HB 192 merely the latest example of Alabama becoming an innovative leader in economic, workforce modernization
MONTGOMERY — Friday marked an important milestone in increasing Alabama’s competitiveness in the rapidly evolving 21st-century economy.
Governor Kay Ivey signed three priority bills into law, including HB 192 and HB 170.
That latter bill, sponsored by Rep. Danny Garrett (R-Trussville) and Sen. Dan Roberts (R-Mountain Brook), contains a provision entitled the Business Tax Competitiveness Act that includes moving the state to a single sales factor for corporate taxes. Garrett has said the act “will make our businesses more competitive.”
“This legislation allows Alabama companies to compete at the same level,” stated Roberts. “We’re trying to help our businesses be as competitive as possible and give them every advantage we can to succeed.”
Meanwhile, HB 192 — sponsored by Rep. Bill Poole (R-Tuscaloosa) and Senate Pro Tem Greg Reed (R-Jasper) — would extend and enhance job creation incentives found in the Alabama Jobs Act and Growing Alabama Act.
Reed and Poole appeared alongside Senate Minority Leader Bobby Singleton (D-Greensboro) and House Minority Leader Anthony Daniels (D-Huntsville) at a press conference on Thursday afternoon to discuss this landmark legislation, underscoring the bipartisan nature of not only this bill, but also Alabama’s modern economic development efforts in general.
Poole said the ultimate goal of HB 192 is “to create economic opportunities in every corner of the state and in a number of key strategic industry sectors.”
He also reiterated that the job-creation incentives renewed and “sharpened” through the bill are not received by businesses on the front-end but are instead performance-based. This means that businesses must successfully create new jobs under the parameters of the legislation before receiving a dime of tax credits.
Singleton said, “Whether you’re north, east, south or west, whether you’re rural or urban, we think this bill can start a big spark across the state of Alabama.”
He noted that for areas in the Black Belt like his district and other rural parts of the state, “We believe this is a game-changer for us. So I’m ecstatic today.”
“Plus, this bill was enhanced by allowing minority participation. … We’re very proud of the commitment that we’ve gotten from the Department of Commerce and the governor, and also along with [Reed and Poole], who said that they would make it a priority to make sure that it was inclusive and it was diverse,” Singleton added.
Daniels emphasized that HB 192 “is a very powerful piece of legislation that is going to really set the foundation for tremendous growth long-term in Alabama.”
“I’m just proud to say that today is a good day in Alabama, but it’s just the beginning,” he remarked. “There will be other tools that will follow this to make it complete.”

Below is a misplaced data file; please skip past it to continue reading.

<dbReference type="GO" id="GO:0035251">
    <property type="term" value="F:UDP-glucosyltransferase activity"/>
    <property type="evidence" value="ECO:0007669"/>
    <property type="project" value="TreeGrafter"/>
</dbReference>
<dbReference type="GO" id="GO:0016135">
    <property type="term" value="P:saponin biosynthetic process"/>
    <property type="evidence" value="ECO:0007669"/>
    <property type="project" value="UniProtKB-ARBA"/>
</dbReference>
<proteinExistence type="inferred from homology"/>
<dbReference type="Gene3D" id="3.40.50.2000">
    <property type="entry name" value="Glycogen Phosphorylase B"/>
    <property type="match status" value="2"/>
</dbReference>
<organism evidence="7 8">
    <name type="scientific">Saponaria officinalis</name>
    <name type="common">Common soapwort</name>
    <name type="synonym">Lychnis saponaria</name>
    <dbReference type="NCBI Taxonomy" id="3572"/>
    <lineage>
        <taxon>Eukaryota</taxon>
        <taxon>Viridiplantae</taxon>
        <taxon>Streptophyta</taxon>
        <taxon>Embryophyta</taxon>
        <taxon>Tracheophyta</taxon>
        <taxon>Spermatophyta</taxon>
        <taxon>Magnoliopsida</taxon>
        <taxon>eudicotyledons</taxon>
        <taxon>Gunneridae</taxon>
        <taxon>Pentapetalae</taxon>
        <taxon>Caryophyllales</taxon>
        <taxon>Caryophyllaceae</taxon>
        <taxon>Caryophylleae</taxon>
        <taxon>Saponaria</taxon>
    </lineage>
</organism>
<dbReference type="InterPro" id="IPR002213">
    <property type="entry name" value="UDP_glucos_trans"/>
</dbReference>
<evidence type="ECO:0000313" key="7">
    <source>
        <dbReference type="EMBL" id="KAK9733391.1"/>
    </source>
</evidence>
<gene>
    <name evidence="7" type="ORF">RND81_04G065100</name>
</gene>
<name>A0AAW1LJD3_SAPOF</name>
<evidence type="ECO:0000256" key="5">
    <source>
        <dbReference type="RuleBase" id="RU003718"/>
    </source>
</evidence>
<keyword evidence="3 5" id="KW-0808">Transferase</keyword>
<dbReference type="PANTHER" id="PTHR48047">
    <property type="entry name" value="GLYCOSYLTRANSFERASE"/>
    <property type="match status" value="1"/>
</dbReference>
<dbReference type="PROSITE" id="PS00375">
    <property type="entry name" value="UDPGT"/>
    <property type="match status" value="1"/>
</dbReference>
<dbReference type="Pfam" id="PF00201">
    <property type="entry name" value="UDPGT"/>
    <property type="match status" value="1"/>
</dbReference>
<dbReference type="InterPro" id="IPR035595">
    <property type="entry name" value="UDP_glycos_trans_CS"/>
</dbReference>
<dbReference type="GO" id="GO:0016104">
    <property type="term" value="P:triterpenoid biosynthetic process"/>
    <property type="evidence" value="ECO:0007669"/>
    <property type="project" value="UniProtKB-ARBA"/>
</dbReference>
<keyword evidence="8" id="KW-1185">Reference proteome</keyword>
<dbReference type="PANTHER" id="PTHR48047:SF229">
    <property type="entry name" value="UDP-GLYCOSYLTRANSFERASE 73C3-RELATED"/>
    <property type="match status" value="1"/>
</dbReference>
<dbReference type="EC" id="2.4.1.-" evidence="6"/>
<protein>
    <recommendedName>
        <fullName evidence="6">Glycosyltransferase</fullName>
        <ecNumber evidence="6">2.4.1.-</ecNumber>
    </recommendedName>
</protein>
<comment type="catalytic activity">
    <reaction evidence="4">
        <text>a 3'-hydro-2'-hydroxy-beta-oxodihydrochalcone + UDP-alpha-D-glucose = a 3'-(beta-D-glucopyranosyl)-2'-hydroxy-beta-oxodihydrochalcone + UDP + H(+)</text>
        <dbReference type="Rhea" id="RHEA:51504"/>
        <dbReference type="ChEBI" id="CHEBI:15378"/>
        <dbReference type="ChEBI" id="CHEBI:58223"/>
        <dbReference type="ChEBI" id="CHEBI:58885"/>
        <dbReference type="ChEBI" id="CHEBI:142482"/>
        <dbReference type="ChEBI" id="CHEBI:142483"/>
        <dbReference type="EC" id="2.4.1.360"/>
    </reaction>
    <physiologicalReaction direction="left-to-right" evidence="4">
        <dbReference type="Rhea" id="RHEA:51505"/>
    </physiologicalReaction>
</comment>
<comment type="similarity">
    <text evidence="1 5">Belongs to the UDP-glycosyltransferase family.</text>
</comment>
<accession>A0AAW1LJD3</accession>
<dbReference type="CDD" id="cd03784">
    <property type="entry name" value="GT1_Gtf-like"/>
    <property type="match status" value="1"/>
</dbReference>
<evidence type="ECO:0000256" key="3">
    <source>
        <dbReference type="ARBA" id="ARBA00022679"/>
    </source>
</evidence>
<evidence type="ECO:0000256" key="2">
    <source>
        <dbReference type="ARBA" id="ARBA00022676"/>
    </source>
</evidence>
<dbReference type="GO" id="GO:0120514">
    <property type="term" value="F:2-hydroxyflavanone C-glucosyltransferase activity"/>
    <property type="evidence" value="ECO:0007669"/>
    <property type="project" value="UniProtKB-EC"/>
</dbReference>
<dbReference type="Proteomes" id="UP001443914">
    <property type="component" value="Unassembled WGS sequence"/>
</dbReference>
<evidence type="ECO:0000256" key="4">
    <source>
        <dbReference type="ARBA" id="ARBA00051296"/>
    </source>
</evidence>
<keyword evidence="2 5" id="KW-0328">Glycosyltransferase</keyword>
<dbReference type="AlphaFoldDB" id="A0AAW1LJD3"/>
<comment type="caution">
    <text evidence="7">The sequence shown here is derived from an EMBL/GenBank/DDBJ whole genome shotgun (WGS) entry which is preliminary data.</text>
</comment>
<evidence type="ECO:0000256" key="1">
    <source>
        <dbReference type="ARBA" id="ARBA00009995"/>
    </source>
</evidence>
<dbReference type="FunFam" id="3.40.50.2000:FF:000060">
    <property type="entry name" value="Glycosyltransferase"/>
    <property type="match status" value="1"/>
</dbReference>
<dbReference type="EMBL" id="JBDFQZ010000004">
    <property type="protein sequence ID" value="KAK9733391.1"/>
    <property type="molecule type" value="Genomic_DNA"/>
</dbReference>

Much more than one bill
Similarly, as Reed discussed in an interview with Yellowhammer News recorded last week, this is merely the latest piece in a concerted, comprehensive effort to strategically prioritize innovation and increasing Alabama’s economic competitiveness.
Reed is the vice chairman of the Alabama Innovation Commission and has been at the forefront of major pieces of legislation to this end in recent years.
Speaking to Yellowhammer News in a joint interview with House Speaker Mac McCutcheon (R-Monrovia), Reed talked about not only what has occurred in the recent past related to incentivizing innovation and growth, but also what is still to come.
“If you look at, we go back to the Alabama Jobs Act — actually, the speaker and I sponsored the Alabama Jobs Act originally. He was the [Rules Committee] chairman at the time; he was not the speaker. But we worked on that together to pass that legislation,” Reed outlined. “In the Senate, the Growing Alabama and the AIM Act — I sponsored those in the Senate as well. So I’ve been involved and engaged in these incentive packages and opportunities to offer tools to economic developers in the Department of Commerce and ADECA to be able to utilize in recruiting industry to Alabama, is kind of a hallmark of what I’ve tried to do in my legislative service.”
“And Alabama has done extraordinarily well,” he continued. “I mean, our track record over the last several years has been really strong. But the speaker and myself back when we first did that four or five years ago, on the Alabama Jobs Act, we put a sunset provision in that law on purpose, so that it would force us as legislators to look at not just the good things that we had accomplished as a result [of the bill], but force us to look at what the landscape was going to be in the future.”
Just like that past example, HB 192 has a sunset date in summer 2023, meaning legislators will again be able to review incentive results and readjust as needed how to best position Alabama for future success in what Reed stressed is “a competitive environment.”
“We’re competing with Mississippi and Michigan and North Carolina and wherever trying to get industry to come to Alabama,” he affirmed. “We’ve been very successful, but that landscape is changing. One of the things that’s a hallmark of [HB 192] was that it has a shorter timeframe (sunset) on it than what we had originally with the incentive packages. And that is simply because we are doubling down on the idea that we don’t exactly know what our economy and what recruitment opportunities are going to be available to us in the future.”